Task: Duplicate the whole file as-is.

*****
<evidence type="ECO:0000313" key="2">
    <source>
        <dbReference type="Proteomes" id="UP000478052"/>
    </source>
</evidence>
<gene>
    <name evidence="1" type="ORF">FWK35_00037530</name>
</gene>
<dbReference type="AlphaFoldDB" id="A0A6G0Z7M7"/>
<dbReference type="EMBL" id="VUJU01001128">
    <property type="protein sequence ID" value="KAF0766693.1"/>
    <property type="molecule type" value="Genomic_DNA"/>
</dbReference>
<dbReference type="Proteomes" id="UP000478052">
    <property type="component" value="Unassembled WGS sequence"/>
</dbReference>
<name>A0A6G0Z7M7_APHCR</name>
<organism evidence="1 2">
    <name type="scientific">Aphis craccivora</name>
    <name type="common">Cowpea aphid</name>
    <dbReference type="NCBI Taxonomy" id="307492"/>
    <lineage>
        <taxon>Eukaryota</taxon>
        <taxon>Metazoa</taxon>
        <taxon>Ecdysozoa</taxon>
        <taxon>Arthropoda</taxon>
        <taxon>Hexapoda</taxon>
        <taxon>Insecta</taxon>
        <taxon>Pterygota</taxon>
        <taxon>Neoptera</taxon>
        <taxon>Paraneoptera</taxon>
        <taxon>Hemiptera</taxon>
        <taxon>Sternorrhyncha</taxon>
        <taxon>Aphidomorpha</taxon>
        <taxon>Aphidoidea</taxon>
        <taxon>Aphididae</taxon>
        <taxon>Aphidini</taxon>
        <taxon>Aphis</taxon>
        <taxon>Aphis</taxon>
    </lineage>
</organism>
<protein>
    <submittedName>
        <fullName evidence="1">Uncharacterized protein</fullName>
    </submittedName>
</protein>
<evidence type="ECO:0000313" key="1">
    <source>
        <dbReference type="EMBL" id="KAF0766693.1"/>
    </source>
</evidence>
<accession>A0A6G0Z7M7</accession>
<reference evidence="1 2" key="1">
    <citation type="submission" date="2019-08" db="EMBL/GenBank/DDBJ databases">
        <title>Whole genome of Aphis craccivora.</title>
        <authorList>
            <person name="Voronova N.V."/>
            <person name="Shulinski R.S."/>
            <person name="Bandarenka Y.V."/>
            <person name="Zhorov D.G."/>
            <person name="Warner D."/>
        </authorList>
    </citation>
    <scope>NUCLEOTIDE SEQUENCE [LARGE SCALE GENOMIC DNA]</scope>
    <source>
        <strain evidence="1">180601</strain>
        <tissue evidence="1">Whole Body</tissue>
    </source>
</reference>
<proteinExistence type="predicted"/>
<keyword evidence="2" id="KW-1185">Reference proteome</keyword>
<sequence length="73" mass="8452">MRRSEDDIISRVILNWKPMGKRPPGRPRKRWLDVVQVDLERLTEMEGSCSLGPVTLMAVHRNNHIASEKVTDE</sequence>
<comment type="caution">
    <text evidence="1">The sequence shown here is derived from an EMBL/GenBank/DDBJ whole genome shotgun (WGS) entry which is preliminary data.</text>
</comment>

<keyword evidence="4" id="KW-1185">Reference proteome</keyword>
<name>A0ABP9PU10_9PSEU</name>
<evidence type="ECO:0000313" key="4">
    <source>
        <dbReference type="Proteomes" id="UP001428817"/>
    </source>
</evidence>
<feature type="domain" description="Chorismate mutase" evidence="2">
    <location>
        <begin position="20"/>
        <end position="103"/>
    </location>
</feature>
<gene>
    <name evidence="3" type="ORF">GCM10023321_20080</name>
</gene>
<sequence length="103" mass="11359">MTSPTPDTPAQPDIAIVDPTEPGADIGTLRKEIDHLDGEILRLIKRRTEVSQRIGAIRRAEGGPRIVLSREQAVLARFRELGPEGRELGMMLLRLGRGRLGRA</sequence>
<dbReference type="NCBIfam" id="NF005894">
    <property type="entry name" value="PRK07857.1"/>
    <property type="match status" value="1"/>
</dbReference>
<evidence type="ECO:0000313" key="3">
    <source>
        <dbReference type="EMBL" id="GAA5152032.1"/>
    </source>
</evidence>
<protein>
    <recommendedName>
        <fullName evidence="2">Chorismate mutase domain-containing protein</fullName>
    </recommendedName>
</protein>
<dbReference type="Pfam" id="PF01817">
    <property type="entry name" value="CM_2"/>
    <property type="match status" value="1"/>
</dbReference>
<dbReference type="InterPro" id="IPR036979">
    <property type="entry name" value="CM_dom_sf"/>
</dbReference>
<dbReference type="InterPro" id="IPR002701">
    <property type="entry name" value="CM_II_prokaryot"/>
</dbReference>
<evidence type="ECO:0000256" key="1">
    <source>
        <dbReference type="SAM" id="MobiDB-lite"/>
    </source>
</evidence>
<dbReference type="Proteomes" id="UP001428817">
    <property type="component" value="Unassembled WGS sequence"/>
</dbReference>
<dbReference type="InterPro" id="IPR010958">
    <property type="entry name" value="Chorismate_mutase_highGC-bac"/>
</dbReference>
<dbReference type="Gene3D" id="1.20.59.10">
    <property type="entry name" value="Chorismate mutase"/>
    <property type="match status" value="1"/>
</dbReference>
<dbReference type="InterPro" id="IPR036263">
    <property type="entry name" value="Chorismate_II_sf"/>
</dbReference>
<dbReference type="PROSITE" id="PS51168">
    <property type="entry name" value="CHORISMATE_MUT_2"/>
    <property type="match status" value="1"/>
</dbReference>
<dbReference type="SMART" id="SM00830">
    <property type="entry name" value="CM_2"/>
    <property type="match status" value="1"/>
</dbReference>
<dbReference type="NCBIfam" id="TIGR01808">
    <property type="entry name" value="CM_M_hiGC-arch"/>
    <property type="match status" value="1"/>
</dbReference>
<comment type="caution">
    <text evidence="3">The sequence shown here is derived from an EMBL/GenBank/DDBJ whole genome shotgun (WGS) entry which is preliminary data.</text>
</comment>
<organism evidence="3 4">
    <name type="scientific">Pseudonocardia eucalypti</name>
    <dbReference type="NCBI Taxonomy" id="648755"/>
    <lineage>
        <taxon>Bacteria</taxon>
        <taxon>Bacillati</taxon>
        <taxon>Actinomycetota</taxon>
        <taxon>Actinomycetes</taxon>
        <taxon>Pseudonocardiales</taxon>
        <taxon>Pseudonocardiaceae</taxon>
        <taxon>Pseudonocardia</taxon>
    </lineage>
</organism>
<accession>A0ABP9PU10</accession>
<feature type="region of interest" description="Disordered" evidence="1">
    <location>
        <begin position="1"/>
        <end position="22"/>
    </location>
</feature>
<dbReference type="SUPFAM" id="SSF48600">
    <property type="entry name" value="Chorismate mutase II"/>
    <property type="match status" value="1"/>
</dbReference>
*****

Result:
<evidence type="ECO:0000313" key="2">
    <source>
        <dbReference type="Proteomes" id="UP000478052"/>
    </source>
</evidence>
<gene>
    <name evidence="1" type="ORF">FWK35_00037530</name>
</gene>
<dbReference type="AlphaFoldDB" id="A0A6G0Z7M7"/>
<dbReference type="EMBL" id="VUJU01001128">
    <property type="protein sequence ID" value="KAF0766693.1"/>
    <property type="molecule type" value="Genomic_DNA"/>
</dbReference>
<dbReference type="Proteomes" id="UP000478052">
    <property type="component" value="Unassembled WGS sequence"/>
</dbReference>
<name>A0A6G0Z7M7_APHCR</name>
<organism evidence="1 2">
    <name type="scientific">Aphis craccivora</name>
    <name type="common">Cowpea aphid</name>
    <dbReference type="NCBI Taxonomy" id="307492"/>
    <lineage>
        <taxon>Eukaryota</taxon>
        <taxon>Metazoa</taxon>
        <taxon>Ecdysozoa</taxon>
        <taxon>Arthropoda</taxon>
        <taxon>Hexapoda</taxon>
        <taxon>Insecta</taxon>
        <taxon>Pterygota</taxon>
        <taxon>Neoptera</taxon>
        <taxon>Paraneoptera</taxon>
        <taxon>Hemiptera</taxon>
        <taxon>Sternorrhyncha</taxon>
        <taxon>Aphidomorpha</taxon>
        <taxon>Aphidoidea</taxon>
        <taxon>Aphididae</taxon>
        <taxon>Aphidini</taxon>
        <taxon>Aphis</taxon>
        <taxon>Aphis</taxon>
    </lineage>
</organism>
<protein>
    <submittedName>
        <fullName evidence="1">Uncharacterized protein</fullName>
    </submittedName>
</protein>
<evidence type="ECO:0000313" key="1">
    <source>
        <dbReference type="EMBL" id="KAF0766693.1"/>
    </source>
</evidence>
<accession>A0A6G0Z7M7</accession>
<reference evidence="1 2" key="1">
    <citation type="submission" date="2019-08" db="EMBL/GenBank/DDBJ databases">
        <title>Whole genome of Aphis craccivora.</title>
        <authorList>
            <person name="Voronova N.V."/>
            <person name="Shulinski R.S."/>
            <person name="Bandarenka Y.V."/>
            <person name="Zhorov D.G."/>
            <person name="Warner D."/>
        </authorList>
    </citation>
    <scope>NUCLEOTIDE SEQUENCE [LARGE SCALE GENOMIC DNA]</scope>
    <source>
        <strain evidence="1">180601</strain>
        <tissue evidence="1">Whole Body</tissue>
    </source>
</reference>
<proteinExistence type="predicted"/>
<keyword evidence="2" id="KW-1185">Reference proteome</keyword>
<sequence length="73" mass="8452">MRRSEDDIISRVILNWKPMGKRPPGRPRKRWLDVVQVDLERLTEMEGSCSLGPVTLMAVHRNNHIASEKVTDE</sequence>
<comment type="caution">
    <text evidence="1">The sequence shown here is derived from an EMBL/GenBank/DDBJ whole genome shotgun (WGS) entry which is preliminary data.</text>
</comment>

<keyword evidence="4" id="KW-1185">Reference proteome</keyword>
<name>A0ABP9PU10_9PSEU</name>
<evidence type="ECO:0000313" key="4">
    <source>
        <dbReference type="Proteomes" id="UP001428817"/>
    </source>
</evidence>
<feature type="domain" description="Chorismate mutase" evidence="2">
    <location>
        <begin position="20"/>
        <end position="103"/>
    </location>
</feature>
<gene>
    <name evidence="3" type="ORF">GCM10023321_20080</name>
</gene>
<sequence length="103" mass="11359">MTSPTPDTPAQPDIAIVDPTEPGADIGTLRKEIDHLDGEILRLIKRRTEVSQRIGAIRRAEGGPRIVLSREQAVLARFRELGPEGRELGMMLLRLGRGRLGRA</sequence>
<dbReference type="NCBIfam" id="NF005894">
    <property type="entry name" value="PRK07857.1"/>
    <property type="match status" value="1"/>
</dbReference>
<evidence type="ECO:0000313" key="3">
    <source>
        <dbReference type="EMBL" id="GAA5152032.1"/>
    </source>
</evidence>
<protein>
    <recommendedName>
        <fullName evidence="2">Chorismate mutase domain-containing protein</fullName>
    </recommendedName>
</protein>
<dbReference type="Pfam" id="PF01817">
    <property type="entry name" value="CM_2"/>
    <property type="match status" value="1"/>
</dbReference>
<dbReference type="InterPro" id="IPR036979">
    <property type="entry name" value="CM_dom_sf"/>
</dbReference>
<dbReference type="InterPro" id="IPR002701">
    <property type="entry name" value="CM_II_prokaryot"/>
</dbReference>
<evidence type="ECO:0000256" key="1">
    <source>
        <dbReference type="SAM" id="MobiDB-lite"/>
    </source>
</evidence>
<dbReference type="Proteomes" id="UP001428817">
    <property type="component" value="Unassembled WGS sequence"/>
</dbReference>
<dbReference type="InterPro" id="IPR010958">
    <property type="entry name" value="Chorismate_mutase_highGC-bac"/>
</dbReference>
<dbReference type="Gene3D" id="1.20.59.10">
    <property type="entry name" value="Chorismate mutase"/>
    <property type="match status" value="1"/>
</dbReference>
<dbReference type="InterPro" id="IPR036263">
    <property type="entry name" value="Chorismate_II_sf"/>
</dbReference>
<dbReference type="PROSITE" id="PS51168">
    <property type="entry name" value="CHORISMATE_MUT_2"/>
    <property type="match status" value="1"/>
</dbReference>
<dbReference type="SMART" id="SM00830">
    <property type="entry name" value="CM_2"/>
    <property type="match status" value="1"/>
</dbReference>
<dbReference type="NCBIfam" id="TIGR01808">
    <property type="entry name" value="CM_M_hiGC-arch"/>
    <property type="match status" value="1"/>
</dbReference>
<comment type="caution">
    <text evidence="3">The sequence shown here is derived from an EMBL/GenBank/DDBJ whole genome shotgun (WGS) entry which is preliminary data.</text>
</comment>
<organism evidence="3 4">
    <name type="scientific">Pseudonocardia eucalypti</name>
    <dbReference type="NCBI Taxonomy" id="648755"/>
    <lineage>
        <taxon>Bacteria</taxon>
        <taxon>Bacillati</taxon>
        <taxon>Actinomycetota</taxon>
        <taxon>Actinomycetes</taxon>
        <taxon>Pseudonocardiales</taxon>
        <taxon>Pseudonocardiaceae</taxon>
        <taxon>Pseudonocardia</taxon>
    </lineage>
</organism>
<accession>A0ABP9PU10</accession>
<feature type="region of interest" description="Disordered" evidence="1">
    <location>
        <begin position="1"/>
        <end position="22"/>
    </location>
</feature>
<dbReference type="SUPFAM" id="SSF48600">
    <property type="entry name" value="Chorismate mutase II"/>
    <property type="match status" value="1"/>
</dbReference>